Housing marks wrong issue
I was disturbed to see The Daily Triplicate listed affordable housing as one of our counties biggest problems andquot;10 Issues to Address in 2007,andquot; Dec. 30). I would agree that lack of a consistent housing development plan is a problem in our county, but I don't want government to get involved in the housing market more than it already is. Let the market set its own price.
Del Norte County is a wonderful area, but we have imported problems from metro areas, and we have courted the poor and indigent.I see almost endless potential in this county, but I also see blight, houses that should be condemned, and I'm seeing an increase in vagrants walking the streets. This area will never be a manufacturing center and fishing is following the path of logging. What we have is vast natural beauty.We should be a recreation, tourism and retirement area to a much larger extent than we are today. We will not be successful in developing our economy if we fill the area with the indigent.We will not attract tourism if areas look like the Third World.We will not attract retirees if the custom home they want to buy is next to a dilapidated trailer with eight rusted out cars in the front.We need better zoning.We need more vigorous code enforcement with a larger staff.We need to make this area appealing to visitors.We need to make the area more investor friendly.
We need to make our infrastructure and our housing become the equals to our natural setting. We do not need more affordable housing.Low income housing is almost never a good thing for a community over the long term.We need to clean up this place, have more pride in our county, and we need to convince those who do not share our respect for this area to find a different place to live.
Government positions pay very poorly. Community services are inferior. Physicians and their families don't want to live here. These thing will not change without a more affluent tax base, the kind that does not want to live in or around low income housing. The county needs to decide where its future lies.
Volunteers helped save birds
A heartfelt thanks goes to the many people who responded to our calls for assistance last Sunday. Flight Feathers Wild Bird Rescue received a citizen report of andquot;two oiled birdsandquot; at the harbor. When I responded, I found that it was closer to thirty birds that appeared to be affected. They were covered with a fishy-smelling slurry that affected their eyes and destroyed the integrity of their feathers. Birds that entered the water either drowned or began to suffer from hypothermia as soon as they managed to haul out.
Several people at the harbor began to search and report the location of contaminated birds. With the help of a friend, I was able to capture and transport seven gulls, although one died during the trip back. Then we began to make phone calls. Aunt Julie's Dog Grooming offered a staging area for the birds, if needed, and some friends of mine began to assemble boxes there.Friends of mine and agroup of Northcoast Marine Mammal Center volunteers met me at the harbor.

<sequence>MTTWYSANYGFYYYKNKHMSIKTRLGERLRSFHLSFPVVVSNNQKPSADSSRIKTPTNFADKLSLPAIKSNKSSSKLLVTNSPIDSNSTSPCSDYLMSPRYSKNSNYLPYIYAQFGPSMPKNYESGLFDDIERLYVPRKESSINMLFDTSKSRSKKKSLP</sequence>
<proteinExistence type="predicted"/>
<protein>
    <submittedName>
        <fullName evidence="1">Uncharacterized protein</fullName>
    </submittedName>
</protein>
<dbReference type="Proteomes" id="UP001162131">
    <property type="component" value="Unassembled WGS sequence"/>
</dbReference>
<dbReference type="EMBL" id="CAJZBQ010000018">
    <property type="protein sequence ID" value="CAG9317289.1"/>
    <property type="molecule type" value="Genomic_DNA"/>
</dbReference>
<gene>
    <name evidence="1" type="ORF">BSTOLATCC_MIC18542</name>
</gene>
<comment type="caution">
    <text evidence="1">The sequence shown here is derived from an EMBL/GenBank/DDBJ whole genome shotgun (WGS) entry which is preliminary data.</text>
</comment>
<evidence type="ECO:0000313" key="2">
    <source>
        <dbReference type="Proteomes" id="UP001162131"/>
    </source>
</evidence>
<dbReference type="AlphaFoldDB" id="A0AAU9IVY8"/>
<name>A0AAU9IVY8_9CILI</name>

Lanni Hall, center director, alerted the Oiled Wildlife Care Network, Fish andamp; Game and the Coast Guard, while we began to capture birds. The Coast Guard searched the harbor for a slick, and spotted birds from the water that could then be rescued. We were able to taketwenty-four birds to the mammal center, where they could be warmed and rehydrated. Officers from Fandamp;G and the Coast Guard began checking in as we worked with the birds. Their investigation pinpointed a probable source, but there wasn't enough evidence to bring charges againstthe party involved. Some of the center's volunteers had been at the center since early morning, but they stayed until evening to make sure all the birds were stable for the night. One stayed even later to do a last late night feed for the fur seals.
All the birds suffered from hypothermia, lost waterproofing and inflamed eyes. But when two Oiled Wildlife Care Network staff arrived the following morning, all the gulls were alive and stable enough to transport to a washing station down south. Friends and center volunteers joined together to assess, hydrate and box up 30 birds for transport by mid-afternoon. Had we not responded, all of the birds would probably have died at the harbor during the night. Instead, as far as we know, only two birds died during the incident. The rest will probably be returned to our area soon.
Flight Feathers Wild Bird Rescue